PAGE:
Follicle: This mature egg follicle may rupture and release an egg in response to a surge of LH.

If pregnancy implantation does not occur, the lining of the uterus is sloughed off, a process known as menstruation. After about five days, estrogen levels rise and the menstrual cycle enters the proliferative phase. The endometrium begins to regrow, replacing the blood vessels and glands that deteriorated during the end of the last cycle.

Following ovulation, the ovarian cycle enters its luteal phase and the menstrual cycle enters its secretory phase, both of which run from about day 15 to 28. The luteal and secretory phases refer to changes in the ruptured follicle. The cells in the follicle undergo physical changes, producing a structure called a corpus luteum, which produces estrogen and progesterone. The progesterone facilitates the regrowth of the uterine lining and inhibits the release of further FSH and LH. The uterus is again being prepared to accept a fertilized egg, should it occur during this cycle. The inhibition of FSH and LH prevents any further eggs and follicles from developing. The level of estrogen produced by the corpus luteum increases to a steady level for the next few days.

If no fertilized egg is implanted into the uterus, the corpus luteum degenerates and the levels of estrogen and progesterone decrease. The endometrium begins to degenerate as the progesterone levels drop, initiating the next menstrual cycle. The decrease in progesterone also allows the hypothalamus to send GnRH to the anterior pituitary, releasing FSH and LH to start the cycles again.

Stages of the menstrual cycle: Rising and falling hormone levels result in progression of the ovarian and menstrual cycles.


As women approach their mid-40s to mid-50s, their ovaries begin to lose their sensitivity to FSH and LH. Menstrual periods become less frequent and finally cease this process is known as menopause. There are still eggs and potential follicles on the ovaries, but without the stimulation of FSH and LH, they will not produce a viable egg to be released. The outcome of this is the inability to have children.

Various symptoms are associated with menopause, including hot flashes, heavy sweating, headaches, some hair loss, muscle pain, vaginal dryness, insomnia, depression, weight gain, and mood swings. Estrogen is involved in calcium metabolism and, without it, blood levels of calcium decrease. To replenish the blood, calcium is lost from bone, which may decrease the bone density and lead to osteoporosis. Supplementation of estrogen in the form of hormone replacement therapy (HRT) can prevent bone loss, but the therapy can have negative side effects, such as an increased risk of stroke or heart attack, blood clots, breast cancer, ovarian cancer, endometrial cancer, gall bladder disease, and, possibly, dementia.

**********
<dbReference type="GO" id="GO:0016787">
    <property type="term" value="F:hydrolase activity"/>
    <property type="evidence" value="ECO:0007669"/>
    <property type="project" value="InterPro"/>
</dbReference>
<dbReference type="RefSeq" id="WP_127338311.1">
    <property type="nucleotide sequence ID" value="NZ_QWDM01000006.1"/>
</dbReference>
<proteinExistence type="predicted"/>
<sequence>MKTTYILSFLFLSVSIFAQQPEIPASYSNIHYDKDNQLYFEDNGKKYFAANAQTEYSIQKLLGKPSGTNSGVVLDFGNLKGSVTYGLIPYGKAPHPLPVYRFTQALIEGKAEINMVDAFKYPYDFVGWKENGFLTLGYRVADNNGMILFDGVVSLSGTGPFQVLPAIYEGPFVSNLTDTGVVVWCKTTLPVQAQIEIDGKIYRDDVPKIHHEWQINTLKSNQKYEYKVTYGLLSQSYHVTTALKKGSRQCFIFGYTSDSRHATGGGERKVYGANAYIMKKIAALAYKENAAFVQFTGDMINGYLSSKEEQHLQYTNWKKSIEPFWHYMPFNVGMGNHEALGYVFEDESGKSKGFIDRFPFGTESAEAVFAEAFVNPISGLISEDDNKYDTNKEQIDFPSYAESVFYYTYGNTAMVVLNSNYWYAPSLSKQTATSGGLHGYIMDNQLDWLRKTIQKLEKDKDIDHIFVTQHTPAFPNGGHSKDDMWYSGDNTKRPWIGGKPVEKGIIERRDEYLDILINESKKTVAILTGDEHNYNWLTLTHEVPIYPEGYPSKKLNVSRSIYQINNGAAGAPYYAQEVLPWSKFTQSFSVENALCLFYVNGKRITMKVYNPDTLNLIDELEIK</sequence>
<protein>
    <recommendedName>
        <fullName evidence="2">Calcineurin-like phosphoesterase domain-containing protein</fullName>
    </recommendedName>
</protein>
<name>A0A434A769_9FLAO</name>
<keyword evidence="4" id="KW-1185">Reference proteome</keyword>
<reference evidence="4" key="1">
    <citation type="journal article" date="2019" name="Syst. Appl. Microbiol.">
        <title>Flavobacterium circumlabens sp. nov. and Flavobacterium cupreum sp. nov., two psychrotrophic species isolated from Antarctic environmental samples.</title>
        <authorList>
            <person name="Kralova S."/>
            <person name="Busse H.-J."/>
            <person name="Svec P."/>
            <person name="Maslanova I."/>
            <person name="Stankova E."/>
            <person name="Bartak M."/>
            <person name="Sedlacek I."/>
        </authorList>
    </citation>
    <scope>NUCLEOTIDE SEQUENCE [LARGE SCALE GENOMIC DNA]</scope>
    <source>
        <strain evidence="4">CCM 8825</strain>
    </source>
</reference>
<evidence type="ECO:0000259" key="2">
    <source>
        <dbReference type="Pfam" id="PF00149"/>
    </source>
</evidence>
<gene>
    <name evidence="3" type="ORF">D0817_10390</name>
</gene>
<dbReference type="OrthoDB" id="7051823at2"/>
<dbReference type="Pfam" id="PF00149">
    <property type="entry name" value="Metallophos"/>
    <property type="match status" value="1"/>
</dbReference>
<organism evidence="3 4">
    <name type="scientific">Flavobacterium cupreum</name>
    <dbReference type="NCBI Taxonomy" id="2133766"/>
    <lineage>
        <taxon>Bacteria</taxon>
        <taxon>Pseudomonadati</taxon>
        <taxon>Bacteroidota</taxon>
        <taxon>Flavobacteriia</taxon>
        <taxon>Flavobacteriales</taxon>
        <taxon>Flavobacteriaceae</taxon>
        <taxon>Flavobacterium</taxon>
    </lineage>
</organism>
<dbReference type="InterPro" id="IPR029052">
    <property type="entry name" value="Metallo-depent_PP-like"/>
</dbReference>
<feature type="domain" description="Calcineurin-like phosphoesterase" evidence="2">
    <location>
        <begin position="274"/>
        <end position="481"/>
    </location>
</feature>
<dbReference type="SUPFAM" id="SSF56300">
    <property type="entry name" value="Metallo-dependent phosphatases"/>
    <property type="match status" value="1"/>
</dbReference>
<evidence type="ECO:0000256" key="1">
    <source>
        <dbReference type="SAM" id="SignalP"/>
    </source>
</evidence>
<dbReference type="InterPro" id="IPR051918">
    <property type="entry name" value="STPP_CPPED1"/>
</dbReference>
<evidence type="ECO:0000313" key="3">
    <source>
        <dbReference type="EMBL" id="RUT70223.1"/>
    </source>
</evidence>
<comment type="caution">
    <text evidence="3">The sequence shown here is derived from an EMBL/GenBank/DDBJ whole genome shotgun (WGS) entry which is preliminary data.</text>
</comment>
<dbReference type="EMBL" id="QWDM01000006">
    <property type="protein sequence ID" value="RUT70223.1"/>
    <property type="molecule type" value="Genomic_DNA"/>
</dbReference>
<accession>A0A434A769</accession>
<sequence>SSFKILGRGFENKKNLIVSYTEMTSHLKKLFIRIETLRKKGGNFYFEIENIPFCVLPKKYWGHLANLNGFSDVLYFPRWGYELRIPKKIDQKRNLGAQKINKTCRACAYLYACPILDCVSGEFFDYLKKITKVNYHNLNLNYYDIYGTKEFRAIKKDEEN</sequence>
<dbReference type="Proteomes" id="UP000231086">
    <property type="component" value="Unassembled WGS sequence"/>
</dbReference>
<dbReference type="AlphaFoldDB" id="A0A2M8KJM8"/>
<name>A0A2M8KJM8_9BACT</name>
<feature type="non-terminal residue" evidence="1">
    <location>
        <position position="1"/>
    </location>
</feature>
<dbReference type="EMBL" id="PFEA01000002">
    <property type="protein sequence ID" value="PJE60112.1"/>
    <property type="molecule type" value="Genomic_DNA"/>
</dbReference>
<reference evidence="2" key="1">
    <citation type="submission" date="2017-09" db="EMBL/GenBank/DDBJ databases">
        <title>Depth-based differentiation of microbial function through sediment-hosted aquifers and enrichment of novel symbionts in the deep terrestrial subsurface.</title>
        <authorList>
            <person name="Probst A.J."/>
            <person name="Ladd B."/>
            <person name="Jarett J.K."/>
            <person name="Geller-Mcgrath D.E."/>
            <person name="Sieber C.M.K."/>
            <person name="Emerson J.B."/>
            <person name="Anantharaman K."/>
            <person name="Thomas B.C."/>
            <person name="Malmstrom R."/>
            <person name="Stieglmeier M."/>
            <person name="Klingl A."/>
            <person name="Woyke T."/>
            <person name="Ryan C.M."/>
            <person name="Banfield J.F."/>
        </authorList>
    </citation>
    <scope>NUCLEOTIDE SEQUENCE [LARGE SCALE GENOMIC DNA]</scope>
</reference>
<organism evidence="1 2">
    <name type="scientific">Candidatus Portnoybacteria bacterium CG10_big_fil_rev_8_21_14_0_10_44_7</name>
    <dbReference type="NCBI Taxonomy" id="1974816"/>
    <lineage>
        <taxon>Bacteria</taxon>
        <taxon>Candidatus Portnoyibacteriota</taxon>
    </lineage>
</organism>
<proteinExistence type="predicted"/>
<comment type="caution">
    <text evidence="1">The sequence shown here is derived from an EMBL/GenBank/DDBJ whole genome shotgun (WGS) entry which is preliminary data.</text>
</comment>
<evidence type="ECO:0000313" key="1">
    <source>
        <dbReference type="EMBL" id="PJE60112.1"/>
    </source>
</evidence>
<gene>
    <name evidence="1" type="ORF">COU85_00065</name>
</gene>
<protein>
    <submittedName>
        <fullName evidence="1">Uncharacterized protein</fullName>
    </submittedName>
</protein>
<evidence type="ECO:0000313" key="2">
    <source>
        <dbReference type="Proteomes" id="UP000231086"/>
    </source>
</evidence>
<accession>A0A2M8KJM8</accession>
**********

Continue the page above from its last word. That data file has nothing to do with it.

What research is being done?

The mission of the National Institute of Neurological Disorders and Stroke ( NINDS ) is to seek fundamental knowledge about the brain and nervous system and to use that knowledge to reduce the burden of neurological disease. The NINDS is a component of the National Institutes of Health ( NIH ), the leading supporter of biomedical research in the world. NINDS and several other NIH Institutes and Centers support research on autism spectrum disorder.

Nearly 20 years ago the NIH formed the Autism Coordinating Committee (NIH/ACC) to enhance the quality, pace, and coordination of efforts at the NIH to find a cure for autism. The NIH/ACC has been instrumental in promoting research to understand and advance ASD. The NIH/ACC also participates in the broader Federal Interagency Autism Coordinating Committee (IACC), composed of representatives from various U.S. Department of Health and Human Services agencies, the Department of Education, and other governmental organizations, as well as public members, including individuals with ASD and representatives of patient advocacy organizations. One responsibility of the IACC is to develop a strategic plan for ASD research, which guides research programs supported by NIH and other participating organizations.

NINDS and several other NIH institutes support autism research through the Autism Centers of Excellence (ACE), a trans-NIH initiative that supports large-scale multidisciplinary studies on ASD, with the goal of determining the causes of autism and finding new treatments. NINDS currently supports an ACE network focused on ASD and tuberous sclerosis complex (TSC). ASD occurs in approximately half of TSC patients. In particular, the ACE investigators are studying whether certain brain imaging and activity measures in infants diagnosed with TSC can predict the development of ASD. Such biomarkers could aid in understanding how and why ASD occurs in some children but not others, and help to identify patients who might benefit from early intervention. Other ACE centers and networks are investigating early brain development and functioning genetic and non-genetic risk factors, including neurological, physical, behavioral, and environmental factors present in the prenatal period and early infancy and potential therapies.